Readers Respond: Why I Like Science

Science is the partner of art and the quest for truth

We no longer think of the stars as points of light on the tapestry of the night but now know that they're burning balls of gas billions of miles away in the black expanse of space. NASA and H. Richer (University of British Columbia)

Two weeks ago I asked readers to weigh in on why they like science. Two submissions caught my eye. This first essay is from a friend, Sandy Lee, who is the IT support specialist for the Phillips Collection, an art museum here in Washington, D.C., as well as an amateur artist. His personal and professional lives often give him reason to like science, he writes:

Science is the partner of Art. There is an inherent beauty in the mathematical progression of an arpeggio, the molecular structure of a graphene molecule and the resident harmony of a finely tuned Formula One engine at full throttle.

Science is also the quest for truth. While I may not be the most skeptical of persons, I marvel at our capacity to continually ask the question, “Why?” and to seek the answers existing at the edges of the universe and deep within ourselves. Because “just because” is not a good enough answer.

Science is tragic. Masterpieces from forgotten civilizations are ravaged by time, elements and human vanity. Countless lab hours are spent in search of a medical cure that is still unknown. Computer viruses decimate invaluable data on a global scale, and scores of people braver than I gave everything they could in the name of science.

Science is sexy. We all dream of having that one “EUREKA!” moment, when it all comes together, works like it should and validates the countless hours of research. Sure, it’s simply a behavioral reaction caused by adrenaline and dopamine, but isn’t that what it’s all about?

This second essay is from Leo Johnson, a 19-year-old biology and secondary education student at Louisiana State University. “I was previously a pre-veterinary major,” he writes, “but decided I would make more of a difference teaching kids science than taking care of sick animals.” It’s great when teachers are passionate about their subjects, and that’s obvious from this explanation of why he likes science:

I was going to attempt to write something eloquent and awe-inspiring, but science is already those things. Science, when you truly understand it, is truly magnificent and astounding. Science has shown me that because of the unique combination of my parents’ DNA that came together to form me, I’m one of more than 70 trillion potential combinations that could’ve been made.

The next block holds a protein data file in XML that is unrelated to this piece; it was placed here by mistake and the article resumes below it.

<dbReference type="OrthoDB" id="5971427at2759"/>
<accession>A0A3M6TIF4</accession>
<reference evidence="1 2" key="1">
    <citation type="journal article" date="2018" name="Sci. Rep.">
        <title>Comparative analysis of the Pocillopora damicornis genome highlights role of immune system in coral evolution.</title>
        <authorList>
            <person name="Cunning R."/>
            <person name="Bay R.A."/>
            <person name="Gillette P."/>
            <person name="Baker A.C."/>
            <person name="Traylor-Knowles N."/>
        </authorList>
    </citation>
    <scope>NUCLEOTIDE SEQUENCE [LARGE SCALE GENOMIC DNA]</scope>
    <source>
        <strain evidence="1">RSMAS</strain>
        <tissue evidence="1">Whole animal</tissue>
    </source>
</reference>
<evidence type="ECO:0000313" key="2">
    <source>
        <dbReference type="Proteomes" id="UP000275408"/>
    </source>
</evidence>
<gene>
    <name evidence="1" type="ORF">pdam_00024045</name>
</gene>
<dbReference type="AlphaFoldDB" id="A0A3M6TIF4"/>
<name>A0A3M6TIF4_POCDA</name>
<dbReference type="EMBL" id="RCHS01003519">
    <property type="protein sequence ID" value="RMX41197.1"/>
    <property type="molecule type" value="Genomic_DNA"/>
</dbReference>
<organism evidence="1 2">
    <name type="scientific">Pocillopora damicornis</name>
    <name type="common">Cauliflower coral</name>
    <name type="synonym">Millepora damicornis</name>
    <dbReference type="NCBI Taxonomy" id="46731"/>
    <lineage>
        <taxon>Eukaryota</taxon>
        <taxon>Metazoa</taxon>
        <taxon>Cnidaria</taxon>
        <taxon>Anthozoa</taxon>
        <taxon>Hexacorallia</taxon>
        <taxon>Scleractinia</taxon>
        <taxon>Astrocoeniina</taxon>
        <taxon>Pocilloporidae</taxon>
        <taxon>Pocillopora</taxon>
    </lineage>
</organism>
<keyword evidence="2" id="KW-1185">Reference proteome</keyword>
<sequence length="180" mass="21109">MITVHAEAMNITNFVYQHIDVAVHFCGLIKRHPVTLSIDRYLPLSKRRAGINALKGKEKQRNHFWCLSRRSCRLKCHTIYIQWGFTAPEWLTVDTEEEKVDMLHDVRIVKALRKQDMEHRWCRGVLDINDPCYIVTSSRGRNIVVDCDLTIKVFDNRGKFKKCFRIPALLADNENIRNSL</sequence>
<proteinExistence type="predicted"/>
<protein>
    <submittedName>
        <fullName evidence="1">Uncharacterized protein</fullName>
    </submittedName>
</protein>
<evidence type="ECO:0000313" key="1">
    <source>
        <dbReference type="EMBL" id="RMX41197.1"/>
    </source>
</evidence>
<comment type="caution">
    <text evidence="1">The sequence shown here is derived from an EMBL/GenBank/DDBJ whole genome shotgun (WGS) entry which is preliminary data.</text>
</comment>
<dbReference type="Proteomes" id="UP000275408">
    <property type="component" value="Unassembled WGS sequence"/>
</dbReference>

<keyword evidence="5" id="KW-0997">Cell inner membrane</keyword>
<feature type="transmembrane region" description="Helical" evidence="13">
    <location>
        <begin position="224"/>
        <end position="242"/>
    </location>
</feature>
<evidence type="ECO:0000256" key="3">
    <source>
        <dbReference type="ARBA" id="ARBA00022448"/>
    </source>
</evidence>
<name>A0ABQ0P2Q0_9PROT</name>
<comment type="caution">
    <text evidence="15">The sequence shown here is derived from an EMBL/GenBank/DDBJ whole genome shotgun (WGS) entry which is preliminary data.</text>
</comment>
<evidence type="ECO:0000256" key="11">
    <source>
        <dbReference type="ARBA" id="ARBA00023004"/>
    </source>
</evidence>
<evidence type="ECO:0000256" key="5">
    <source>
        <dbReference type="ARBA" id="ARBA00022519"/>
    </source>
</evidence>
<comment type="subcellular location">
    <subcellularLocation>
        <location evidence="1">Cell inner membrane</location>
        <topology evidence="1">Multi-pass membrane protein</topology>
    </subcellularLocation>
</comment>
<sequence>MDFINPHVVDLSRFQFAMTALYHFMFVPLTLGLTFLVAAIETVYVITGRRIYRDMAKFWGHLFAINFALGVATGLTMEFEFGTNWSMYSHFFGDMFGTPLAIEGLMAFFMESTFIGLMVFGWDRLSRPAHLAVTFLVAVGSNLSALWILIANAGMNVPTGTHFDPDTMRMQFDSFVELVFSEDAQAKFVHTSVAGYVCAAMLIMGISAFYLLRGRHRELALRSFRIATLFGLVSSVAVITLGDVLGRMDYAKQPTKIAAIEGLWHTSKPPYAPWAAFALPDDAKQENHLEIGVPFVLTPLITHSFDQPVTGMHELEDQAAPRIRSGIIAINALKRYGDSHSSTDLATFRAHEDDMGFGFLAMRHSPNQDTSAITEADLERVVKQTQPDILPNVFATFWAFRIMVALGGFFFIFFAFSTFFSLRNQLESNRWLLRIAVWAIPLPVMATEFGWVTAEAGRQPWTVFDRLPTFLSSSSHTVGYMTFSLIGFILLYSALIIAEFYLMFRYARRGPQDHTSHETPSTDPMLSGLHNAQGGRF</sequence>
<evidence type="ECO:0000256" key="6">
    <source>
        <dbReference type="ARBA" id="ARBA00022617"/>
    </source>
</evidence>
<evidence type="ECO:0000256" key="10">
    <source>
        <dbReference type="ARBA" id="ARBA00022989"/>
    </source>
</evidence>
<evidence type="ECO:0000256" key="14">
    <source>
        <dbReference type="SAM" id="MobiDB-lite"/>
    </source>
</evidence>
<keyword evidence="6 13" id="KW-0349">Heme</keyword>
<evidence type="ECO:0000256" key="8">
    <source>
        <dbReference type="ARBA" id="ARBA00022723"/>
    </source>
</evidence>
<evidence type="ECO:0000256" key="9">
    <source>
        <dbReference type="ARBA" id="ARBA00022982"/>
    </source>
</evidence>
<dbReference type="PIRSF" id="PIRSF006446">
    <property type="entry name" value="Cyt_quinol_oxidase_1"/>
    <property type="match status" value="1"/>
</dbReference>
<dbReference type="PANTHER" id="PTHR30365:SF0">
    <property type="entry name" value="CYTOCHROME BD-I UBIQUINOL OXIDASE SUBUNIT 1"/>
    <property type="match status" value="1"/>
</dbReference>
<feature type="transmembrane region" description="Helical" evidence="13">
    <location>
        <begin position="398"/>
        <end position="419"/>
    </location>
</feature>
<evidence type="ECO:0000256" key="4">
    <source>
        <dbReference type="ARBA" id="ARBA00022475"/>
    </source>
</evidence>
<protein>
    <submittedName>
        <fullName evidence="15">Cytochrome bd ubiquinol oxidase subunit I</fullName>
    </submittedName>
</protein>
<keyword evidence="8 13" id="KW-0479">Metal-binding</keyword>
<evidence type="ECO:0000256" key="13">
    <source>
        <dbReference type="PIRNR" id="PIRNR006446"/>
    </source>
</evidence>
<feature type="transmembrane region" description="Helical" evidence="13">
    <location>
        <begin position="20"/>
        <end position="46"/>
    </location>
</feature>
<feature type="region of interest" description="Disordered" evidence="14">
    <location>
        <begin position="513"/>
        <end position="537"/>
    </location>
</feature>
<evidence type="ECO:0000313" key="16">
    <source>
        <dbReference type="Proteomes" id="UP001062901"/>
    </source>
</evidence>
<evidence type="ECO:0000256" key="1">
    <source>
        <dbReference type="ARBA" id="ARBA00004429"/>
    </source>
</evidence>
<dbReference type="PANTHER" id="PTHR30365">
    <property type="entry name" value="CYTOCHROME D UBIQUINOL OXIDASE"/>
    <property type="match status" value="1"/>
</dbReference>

Science tells me just how amazing the world and the things in it are. All the animals I see everyday are the products of billions of years of evolution, of change. I’m the product of that change.

Science somehow takes the mystery out of things but also makes them more magical. We no longer think of the stars as points of light on the tapestry of the night but now know that they’re burning balls of gas billions of miles away in the black expanse of space. This, to me, is more fantastic and amazing than anything someone could’ve made up.

Science, simply, is both factual and fantastic. All the things science tells us are supported by facts and results. The facts say that the universe we live in is more amazing than we could ever imagine and we’re lucky enough to be able to have science to show us this.

It’s because of this that I like science so much. Science allows me to discover and understand. It shows me things I would never know, or be able to know without it. Science provides me with answers, and if my question hasn’t been answered yet, I can be assured that someone is working on answering it. It’s the understanding that allows us to question. Science is the gift that keeps on giving; the more we understand, the more we seek to understand. The broader our knowledge, the more we want to expand it. Science makes the world more fantastic, and the more we already know, the more we’ll soon discover.

If you’d like to participate in our Why I Like Science series, send a 200- to 500-word essay to [email protected]; I’ll publish the best entries in future posts on Surprising Science.

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